See also: Things to Do in Toronto
One of the most multicultural cities, not just in all of Canada, but the world itself, Toronto is a dream destination for any and all avid travellers. Uniquely situated on a plateau that is cut off at multiple points by rivulets, ravines and vast green covers, the city is also known for its pristine geographical setting. The city, first established as the town of York by the British, has witnessed one of the most significant development sprees over the past century and has transformed from a former battleground to one of the world's most diverse and vibrant cities.
Toronto is a melting point of cultures and lifestyles. The population has soared in recent times (making it Canada's most populated metropolis). It then makes every nook and cranny within the bounds of accessible to all. Once in Toronto, you can explore the rich history of the city through the numerous historic sites, museums and galleries, or indulge in sporting activities at one of the many venues and facilities, or tour the ethnic enclaves for a unique city-within-a-city experience like no other. Music, theatre, and entertainment have also been central to life in Toronto, even more so in the modern times, and can be explored at more venues than just the widely celebrated Entertainment District.
The city then, has something to offer for everyone and it is because of this reason that one must pick a neighborhood for an ideal stay, well before they start planning any further. With that in mind, here are our picks of the top neighbourhoods where to stay in Toronto and what they might have in store for you traveller!
Toronto is a melting point of cultures and lifestyles and a large number of tourists and travellers that flock Toronto stay within the downtown neighbourhoods making it the most popular place to stay. The city's skyline offers an unparalleled view of a wide range of establishments including the tallest of Skyscrapers (including the iconic CN Tower) and historic buildings that have come to be known as the city's most celebrated institutions. And to top that, travel has been made easy and hassle free by the Toronto Transit Commission's several undertakings including the Toronto Subway, the wide network of bus service and the convenient streetcar network as well. There's plenty to do around the area with several hundred shops and bars.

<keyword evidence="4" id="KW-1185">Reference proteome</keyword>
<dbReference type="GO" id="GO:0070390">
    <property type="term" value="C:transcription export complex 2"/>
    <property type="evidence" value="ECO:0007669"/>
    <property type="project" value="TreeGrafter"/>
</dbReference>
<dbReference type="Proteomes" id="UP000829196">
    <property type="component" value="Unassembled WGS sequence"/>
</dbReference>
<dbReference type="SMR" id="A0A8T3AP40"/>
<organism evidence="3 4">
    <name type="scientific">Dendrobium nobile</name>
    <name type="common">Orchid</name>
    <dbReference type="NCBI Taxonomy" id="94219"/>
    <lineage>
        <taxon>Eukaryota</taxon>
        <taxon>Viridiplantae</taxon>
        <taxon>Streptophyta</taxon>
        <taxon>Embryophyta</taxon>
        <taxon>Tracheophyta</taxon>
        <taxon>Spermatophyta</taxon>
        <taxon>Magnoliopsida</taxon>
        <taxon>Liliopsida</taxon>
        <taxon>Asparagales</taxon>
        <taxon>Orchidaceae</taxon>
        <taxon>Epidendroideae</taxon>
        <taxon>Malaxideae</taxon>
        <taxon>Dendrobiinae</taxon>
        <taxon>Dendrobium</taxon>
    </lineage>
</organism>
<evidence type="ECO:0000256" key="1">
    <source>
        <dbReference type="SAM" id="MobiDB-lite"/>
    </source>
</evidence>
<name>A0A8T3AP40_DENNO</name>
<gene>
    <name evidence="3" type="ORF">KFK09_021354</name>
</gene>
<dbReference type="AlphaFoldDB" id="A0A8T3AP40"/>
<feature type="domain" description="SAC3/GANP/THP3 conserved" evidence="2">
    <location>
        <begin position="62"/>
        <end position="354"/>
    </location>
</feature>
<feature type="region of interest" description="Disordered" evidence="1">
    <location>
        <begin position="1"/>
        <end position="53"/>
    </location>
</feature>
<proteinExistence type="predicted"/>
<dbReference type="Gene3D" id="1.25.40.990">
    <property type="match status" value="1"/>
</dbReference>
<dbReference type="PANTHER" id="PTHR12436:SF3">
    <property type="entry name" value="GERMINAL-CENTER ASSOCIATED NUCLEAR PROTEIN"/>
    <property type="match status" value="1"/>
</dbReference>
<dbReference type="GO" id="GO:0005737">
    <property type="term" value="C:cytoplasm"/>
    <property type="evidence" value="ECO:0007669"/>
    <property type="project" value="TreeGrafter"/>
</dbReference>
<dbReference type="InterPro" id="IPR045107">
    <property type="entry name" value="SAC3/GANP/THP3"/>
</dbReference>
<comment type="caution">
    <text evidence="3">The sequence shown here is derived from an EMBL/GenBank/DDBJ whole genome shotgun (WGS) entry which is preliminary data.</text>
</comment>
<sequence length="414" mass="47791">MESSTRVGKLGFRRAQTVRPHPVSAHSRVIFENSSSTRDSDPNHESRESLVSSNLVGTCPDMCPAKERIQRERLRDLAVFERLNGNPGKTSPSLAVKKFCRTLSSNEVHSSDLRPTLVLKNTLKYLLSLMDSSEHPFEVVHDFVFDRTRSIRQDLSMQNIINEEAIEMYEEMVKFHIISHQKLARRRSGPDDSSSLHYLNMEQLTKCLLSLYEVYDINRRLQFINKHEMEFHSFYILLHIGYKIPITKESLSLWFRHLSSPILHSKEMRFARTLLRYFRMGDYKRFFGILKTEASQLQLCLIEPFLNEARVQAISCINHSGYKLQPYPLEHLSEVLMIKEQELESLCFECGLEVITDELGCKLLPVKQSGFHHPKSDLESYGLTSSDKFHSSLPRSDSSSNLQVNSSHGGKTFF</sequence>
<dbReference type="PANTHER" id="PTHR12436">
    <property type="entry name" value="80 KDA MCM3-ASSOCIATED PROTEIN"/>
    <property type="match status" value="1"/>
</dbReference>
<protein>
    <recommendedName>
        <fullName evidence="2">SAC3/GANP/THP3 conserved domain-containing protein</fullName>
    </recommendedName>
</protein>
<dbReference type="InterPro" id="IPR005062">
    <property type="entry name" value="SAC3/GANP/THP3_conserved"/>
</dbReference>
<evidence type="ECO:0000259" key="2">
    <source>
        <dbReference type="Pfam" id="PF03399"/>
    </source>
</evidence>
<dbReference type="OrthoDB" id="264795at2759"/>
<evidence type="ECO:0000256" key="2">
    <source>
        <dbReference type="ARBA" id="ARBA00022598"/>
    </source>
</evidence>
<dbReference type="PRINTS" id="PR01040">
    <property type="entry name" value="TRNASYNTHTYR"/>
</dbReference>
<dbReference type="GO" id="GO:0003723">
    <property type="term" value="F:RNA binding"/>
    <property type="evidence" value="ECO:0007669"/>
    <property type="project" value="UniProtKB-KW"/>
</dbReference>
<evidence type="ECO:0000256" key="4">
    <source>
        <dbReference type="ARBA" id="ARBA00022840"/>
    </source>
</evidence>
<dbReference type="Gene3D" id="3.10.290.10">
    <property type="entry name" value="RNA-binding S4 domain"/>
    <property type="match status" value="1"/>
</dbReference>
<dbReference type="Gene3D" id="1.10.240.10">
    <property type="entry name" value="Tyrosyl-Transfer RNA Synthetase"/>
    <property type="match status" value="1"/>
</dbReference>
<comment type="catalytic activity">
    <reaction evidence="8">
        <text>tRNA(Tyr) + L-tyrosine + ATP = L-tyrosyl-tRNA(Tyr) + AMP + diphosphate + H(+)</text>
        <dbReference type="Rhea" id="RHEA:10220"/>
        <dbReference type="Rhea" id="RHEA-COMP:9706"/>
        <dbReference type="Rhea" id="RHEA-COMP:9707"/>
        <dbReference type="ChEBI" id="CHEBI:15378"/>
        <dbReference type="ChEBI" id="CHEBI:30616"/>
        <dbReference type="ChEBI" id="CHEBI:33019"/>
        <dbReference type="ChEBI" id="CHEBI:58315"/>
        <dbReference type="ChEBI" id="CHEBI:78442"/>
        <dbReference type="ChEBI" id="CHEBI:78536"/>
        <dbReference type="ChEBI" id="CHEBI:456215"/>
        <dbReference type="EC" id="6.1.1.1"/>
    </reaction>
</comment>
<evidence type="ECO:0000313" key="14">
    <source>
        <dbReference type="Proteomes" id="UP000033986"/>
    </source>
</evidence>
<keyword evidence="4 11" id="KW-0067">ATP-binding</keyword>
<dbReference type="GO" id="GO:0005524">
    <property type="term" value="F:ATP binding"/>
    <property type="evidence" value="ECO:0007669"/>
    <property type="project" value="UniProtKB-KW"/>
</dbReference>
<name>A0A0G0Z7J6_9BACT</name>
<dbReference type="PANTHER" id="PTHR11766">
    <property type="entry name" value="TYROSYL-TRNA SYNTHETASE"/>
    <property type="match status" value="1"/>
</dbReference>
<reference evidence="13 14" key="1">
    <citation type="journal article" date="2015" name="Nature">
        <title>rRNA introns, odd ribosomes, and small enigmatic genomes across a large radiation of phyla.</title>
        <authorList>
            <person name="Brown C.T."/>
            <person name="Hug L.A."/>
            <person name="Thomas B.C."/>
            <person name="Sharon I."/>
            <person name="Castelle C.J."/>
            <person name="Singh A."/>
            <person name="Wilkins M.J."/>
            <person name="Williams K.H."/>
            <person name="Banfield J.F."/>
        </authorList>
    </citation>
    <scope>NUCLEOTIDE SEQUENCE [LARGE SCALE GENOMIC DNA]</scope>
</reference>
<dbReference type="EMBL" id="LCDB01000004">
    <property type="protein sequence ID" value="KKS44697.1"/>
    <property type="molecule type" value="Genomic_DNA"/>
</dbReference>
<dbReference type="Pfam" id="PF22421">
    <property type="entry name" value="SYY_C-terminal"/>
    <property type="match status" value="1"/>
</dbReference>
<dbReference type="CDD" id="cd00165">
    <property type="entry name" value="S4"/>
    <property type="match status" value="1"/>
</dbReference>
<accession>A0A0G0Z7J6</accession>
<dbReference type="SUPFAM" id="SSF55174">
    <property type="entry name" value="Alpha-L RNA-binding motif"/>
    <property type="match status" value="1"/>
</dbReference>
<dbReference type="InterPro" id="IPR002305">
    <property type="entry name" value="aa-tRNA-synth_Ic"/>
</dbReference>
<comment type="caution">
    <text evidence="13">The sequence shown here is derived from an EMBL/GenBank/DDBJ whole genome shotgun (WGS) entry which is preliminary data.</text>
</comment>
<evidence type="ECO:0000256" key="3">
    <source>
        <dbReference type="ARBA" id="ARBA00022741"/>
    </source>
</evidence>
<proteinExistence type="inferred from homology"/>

Not far off the bust city side of King West is the quaint neighborhood around the Queen West Street. The neighborhood is home to the artsy population of Toronto and attracts large crowds for its alternative appeal. Independent businesses and art galleries in the neighborhood are common attractions to the neighborhood, which was once anchored by its diverse population. Rapid development into a tourist friendly neighborhood resulted in the establishment of several new stores, coffee shops, and home-grown businesses including bars and pubs that have become distinctive attractions.
The neighborhood still maintains its historic charm with old buildings and iconic venues including the Horseshoe Tavern and the Cameron House, which have been the meeting points for Canadian music performers and enthusiasts for years now. If you find time to spare from all the activities, you can always visit the quaint and beautiful Trinity Bellwoods Park for a nice family outing or a picnic. The park also has public pools and gymnasiums and large playgrounds, if you fancy a quick game of volleyball or badminton.
Streetcar transit lines run parallel to the Queen West Street making it easily accessible to the public. The Street is also lined with hotels and other accommodation options to choose from.